Baseball Lifer

Don Zimmer will have his #66 retired by the Tampa Bay Rays in a pregame ceremonial before their home opener on April 6th.  The Rays may not be the team most associated with Zimmer, but it was the organization that he spent the most time with, 11 seasons, during his 66 year career in baseball.  Zimmer was a player, coach, or manager for nearly half of the teams in Major League Baseball.  During his career he was a member of the Brooklyn/ Los Angeles Dodgers, Chicago Cubs, Cincinnati Reds, New York Mets, Washington Senators, San Diego Padres, Boston Red Sox, Texas Rangers, Montreal Expos, San Francisco Giants, Colorado Rockies, New York Yankees, and Tampa Bay Devil Rays/ Rays.  Zimmer also spent a season (1966) playing for the Toei Flyers in Nippon Professional Baseball in Japan.

Zimmer was never an elite player.  He hit a career .235, with 91 home runs, 352 RBI.  He played more than 100 games only five times during his 12 year career, and was named an All Star in 1961.  As a manager Zimmer collected 885 wins in 13 seasons at the helm with four different teams.  He won 50.8% of the games he managed.  He won his lone Division title with the 1989 Cubs, but lost to the Giants four games to one in the National League Championship Series.

Don Zimmer throwing out Yogi Berra during the 1955 World Series. (www.ign.com)

Don Zimmer throwing out Yogi Berra during the 1955 World Series. (www.ign.com)

None of the statistics which are associated with Don Zimmer should put him in elite company.  However, his longevity and passion for the game do.  Few, if anything written about Zimmer reflects negatively on the man.  Yes, the local media and fans may have grown tired of his struggles on the field and as manager, but never of his desire to see his team win.  Even the incident with Pedro Martinez in 2003 during the American League Championship Series should be seen as Zimmer sticking up for his team, even if his body was not up to the task his brain had in mind.  He was sticking up for the Yankees, his guys.  His apology afterwards can make a grown man cry, because you can sense the embarrassment he felt as he apologizes to everyone, before he leaves the press conference in tears.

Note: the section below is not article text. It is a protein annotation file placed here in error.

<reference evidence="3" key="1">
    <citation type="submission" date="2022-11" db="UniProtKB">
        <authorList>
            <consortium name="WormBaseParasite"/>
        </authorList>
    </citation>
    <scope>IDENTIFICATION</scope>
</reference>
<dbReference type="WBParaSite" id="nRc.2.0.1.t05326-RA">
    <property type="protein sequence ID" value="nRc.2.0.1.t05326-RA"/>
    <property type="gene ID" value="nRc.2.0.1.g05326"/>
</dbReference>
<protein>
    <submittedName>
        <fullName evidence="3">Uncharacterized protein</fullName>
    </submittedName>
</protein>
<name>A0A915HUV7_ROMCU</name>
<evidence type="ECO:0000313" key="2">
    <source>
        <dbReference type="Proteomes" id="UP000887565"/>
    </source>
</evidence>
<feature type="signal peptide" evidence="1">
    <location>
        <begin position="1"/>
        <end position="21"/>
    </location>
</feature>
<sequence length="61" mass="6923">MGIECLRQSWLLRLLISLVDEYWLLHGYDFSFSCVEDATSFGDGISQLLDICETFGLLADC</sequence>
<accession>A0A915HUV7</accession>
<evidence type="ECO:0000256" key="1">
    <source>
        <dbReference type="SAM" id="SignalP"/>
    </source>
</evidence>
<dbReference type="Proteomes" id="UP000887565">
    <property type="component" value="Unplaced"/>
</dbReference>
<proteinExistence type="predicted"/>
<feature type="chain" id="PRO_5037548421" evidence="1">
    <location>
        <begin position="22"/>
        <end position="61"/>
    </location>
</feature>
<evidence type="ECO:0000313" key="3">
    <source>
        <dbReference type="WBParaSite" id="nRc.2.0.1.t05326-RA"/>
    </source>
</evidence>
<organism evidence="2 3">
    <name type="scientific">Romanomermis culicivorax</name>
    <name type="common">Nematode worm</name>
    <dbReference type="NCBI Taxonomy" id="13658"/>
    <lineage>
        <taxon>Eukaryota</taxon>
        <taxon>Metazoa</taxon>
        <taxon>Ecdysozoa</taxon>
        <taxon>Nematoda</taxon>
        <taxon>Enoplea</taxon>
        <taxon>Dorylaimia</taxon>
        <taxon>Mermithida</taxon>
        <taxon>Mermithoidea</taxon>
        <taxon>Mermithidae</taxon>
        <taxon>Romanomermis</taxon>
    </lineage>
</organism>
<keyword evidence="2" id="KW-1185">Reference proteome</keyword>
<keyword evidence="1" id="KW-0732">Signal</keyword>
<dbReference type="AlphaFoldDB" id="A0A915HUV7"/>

Hopefully, over time this moment will no longer be what most people think of when they think of Don Zimmer.  His broad smile and love of the game were on display everyday he put on a uniform.  He never had to work a day in his life.  Zimmer was the type of person who have propelled baseball through the generations.  They allow for a real connection to exist between the past and present.  Zimmer’s contribution to the game goes beyond the stat sheet, thus the honor the Rays are giving him in retiring his jersey number is a tribute not only to Zimmer, but also to the other baseball lifers.  It is these individuals who, despite not making the world stop and take notice of their accomplishments, are immeasurably important to the game.

The infectious smile that Zimmer will always be remembered for. (www.lockerdome.com)

The infectious smile that Zimmer will always be remembered for. (www.lockerdome.com)

Several of the other teams which Zimmer played or worked for during his career could retire his number.  The Red Sox, Cubs, and Yankees could have all justified retiring his number, but ultimately it is good that at least one team did retire his number.  Regardless how important he was to any single organization, Don Zimmer was more important to the game of baseball.  Zimmer spent his life around the game he loved; along the way the game loved him back.  Now thanks to the Tampa Bay Rays, he will be loved far into the future even once the people he worked with in baseball are gone.  Baseball has shown the epitome of a baseball life the love that the game as a whole can give a man after he spent a life time loving the game.

D

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